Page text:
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The Customer-Centered Innovation Map

| On 04, May 2008

Ellen DombHarvard Business Review’s “Tool Kit” article this month (May 2008) is “The Customer-Centered Innovation Map” by my colleagues Lance Bettencourt and Tony Ulwick.  With all the soft (squishy?) “how to be innovative” articles and books getting published these days, it is a real pleasure to read a clear method that makes sense, that any of us can do using a combination of common sense and customer research tools.  

A simple summary of the three steps is as follows:

            1. Break down the task that the customer wants done into a series of steps.  (Not what they are doing now, but what they want to do.  You’ll have to get out of your office and go see real customers!)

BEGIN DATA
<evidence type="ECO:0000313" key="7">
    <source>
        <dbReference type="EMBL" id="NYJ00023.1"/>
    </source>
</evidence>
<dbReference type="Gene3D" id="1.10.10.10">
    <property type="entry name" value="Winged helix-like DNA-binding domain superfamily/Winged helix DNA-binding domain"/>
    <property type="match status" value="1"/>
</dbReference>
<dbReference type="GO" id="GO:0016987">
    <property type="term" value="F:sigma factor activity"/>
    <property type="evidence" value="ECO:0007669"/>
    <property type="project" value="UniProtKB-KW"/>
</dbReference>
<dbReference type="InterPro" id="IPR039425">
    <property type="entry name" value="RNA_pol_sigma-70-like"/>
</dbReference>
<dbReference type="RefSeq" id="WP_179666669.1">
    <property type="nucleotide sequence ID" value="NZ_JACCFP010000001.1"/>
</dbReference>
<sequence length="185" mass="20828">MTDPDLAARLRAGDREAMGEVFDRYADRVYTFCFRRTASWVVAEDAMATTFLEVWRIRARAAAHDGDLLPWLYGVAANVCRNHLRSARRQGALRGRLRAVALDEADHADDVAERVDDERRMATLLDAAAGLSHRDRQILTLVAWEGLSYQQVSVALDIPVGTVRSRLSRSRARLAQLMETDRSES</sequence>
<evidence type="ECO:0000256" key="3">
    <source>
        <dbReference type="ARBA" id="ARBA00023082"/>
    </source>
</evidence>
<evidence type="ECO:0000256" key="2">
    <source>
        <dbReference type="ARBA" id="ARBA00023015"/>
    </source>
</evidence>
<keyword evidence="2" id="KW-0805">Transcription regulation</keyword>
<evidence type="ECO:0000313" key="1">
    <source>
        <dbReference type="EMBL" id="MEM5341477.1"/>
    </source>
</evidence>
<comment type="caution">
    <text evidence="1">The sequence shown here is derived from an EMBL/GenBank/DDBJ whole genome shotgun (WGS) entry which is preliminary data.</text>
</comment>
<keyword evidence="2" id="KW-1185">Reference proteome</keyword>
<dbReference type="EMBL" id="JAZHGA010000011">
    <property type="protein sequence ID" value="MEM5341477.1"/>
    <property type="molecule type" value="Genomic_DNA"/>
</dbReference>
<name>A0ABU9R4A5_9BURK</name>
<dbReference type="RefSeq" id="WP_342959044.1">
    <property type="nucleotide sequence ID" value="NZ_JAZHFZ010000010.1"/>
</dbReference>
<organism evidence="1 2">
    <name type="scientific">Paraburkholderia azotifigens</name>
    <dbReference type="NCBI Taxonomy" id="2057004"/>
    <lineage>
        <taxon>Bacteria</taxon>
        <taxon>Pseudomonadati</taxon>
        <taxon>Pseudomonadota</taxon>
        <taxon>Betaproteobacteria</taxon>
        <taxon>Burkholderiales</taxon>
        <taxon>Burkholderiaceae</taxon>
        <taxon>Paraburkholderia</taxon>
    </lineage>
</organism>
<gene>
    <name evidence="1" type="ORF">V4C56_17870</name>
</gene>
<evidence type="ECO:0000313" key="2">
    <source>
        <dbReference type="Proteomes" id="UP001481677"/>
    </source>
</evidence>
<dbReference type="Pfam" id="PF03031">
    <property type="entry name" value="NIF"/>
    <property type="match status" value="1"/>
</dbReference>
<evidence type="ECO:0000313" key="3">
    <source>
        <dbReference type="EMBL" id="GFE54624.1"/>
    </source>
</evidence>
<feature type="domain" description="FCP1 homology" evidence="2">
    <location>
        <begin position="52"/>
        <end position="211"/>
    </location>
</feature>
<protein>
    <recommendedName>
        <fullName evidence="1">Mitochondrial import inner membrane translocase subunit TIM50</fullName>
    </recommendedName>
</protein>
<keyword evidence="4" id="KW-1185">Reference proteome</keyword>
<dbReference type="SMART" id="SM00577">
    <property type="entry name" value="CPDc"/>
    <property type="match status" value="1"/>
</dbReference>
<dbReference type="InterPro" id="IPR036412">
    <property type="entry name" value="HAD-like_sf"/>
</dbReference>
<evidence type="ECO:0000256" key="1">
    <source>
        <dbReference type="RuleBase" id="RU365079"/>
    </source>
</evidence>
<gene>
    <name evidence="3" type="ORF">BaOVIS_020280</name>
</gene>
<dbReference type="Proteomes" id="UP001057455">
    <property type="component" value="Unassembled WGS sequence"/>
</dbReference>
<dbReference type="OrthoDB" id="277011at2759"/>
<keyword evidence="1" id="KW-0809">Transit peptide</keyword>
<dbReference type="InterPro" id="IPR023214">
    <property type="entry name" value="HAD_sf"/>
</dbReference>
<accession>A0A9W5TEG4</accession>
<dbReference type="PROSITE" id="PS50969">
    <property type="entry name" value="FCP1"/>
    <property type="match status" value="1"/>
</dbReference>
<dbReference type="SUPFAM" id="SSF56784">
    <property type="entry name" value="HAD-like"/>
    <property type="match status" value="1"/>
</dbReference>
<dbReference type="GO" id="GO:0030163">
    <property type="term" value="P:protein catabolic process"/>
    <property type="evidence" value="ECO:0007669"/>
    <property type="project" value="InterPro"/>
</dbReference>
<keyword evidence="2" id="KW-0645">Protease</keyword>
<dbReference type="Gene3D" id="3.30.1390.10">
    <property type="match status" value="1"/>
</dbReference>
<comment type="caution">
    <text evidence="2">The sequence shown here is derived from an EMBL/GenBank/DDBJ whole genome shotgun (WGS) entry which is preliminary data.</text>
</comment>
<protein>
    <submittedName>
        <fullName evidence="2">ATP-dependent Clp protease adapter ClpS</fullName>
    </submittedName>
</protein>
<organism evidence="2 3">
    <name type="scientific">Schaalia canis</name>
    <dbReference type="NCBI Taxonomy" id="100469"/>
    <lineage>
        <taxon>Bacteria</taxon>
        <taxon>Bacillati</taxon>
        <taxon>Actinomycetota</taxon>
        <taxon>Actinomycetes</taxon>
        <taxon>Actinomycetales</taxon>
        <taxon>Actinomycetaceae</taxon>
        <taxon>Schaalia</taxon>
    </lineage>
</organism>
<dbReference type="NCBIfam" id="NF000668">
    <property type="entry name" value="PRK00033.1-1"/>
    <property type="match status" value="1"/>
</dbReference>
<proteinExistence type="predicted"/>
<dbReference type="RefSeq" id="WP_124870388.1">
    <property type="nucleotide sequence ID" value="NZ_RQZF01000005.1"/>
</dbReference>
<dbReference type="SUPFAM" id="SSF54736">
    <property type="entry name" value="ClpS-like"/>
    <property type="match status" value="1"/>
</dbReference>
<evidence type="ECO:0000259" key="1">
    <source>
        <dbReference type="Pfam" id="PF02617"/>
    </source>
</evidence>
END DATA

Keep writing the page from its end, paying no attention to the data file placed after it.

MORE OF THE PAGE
2. This will show you all the places where your customer might need help                      

            3. Then, consider innovations to make each step simpler, easier, faster, if the customer is satisfied with the current basic performance, and to make it better if the customer is unsatisfied.  

This is a very powerful tool for getting companies to step back from focusing on their current offerings, and looking for new opportunities.  To inject a bit of TRIZ vocabulary, it uses an available resource in the environment—the customer for your current products—as the source of information and stimulus for new ideas.   

Real Innovation and TRIZ Journal readers will see the clear link in step 3 to whatever methods they use now—once you know what the customer needs to do her job more effectively, you’ll know where to innovate.  The saddest problem that I see in TRIZ workshops is people who say that their problem is that they don’t know what to work on—here’s the cure for that problem.

Try it (well, read the article first…) and use the “comments” button to let us know your experience.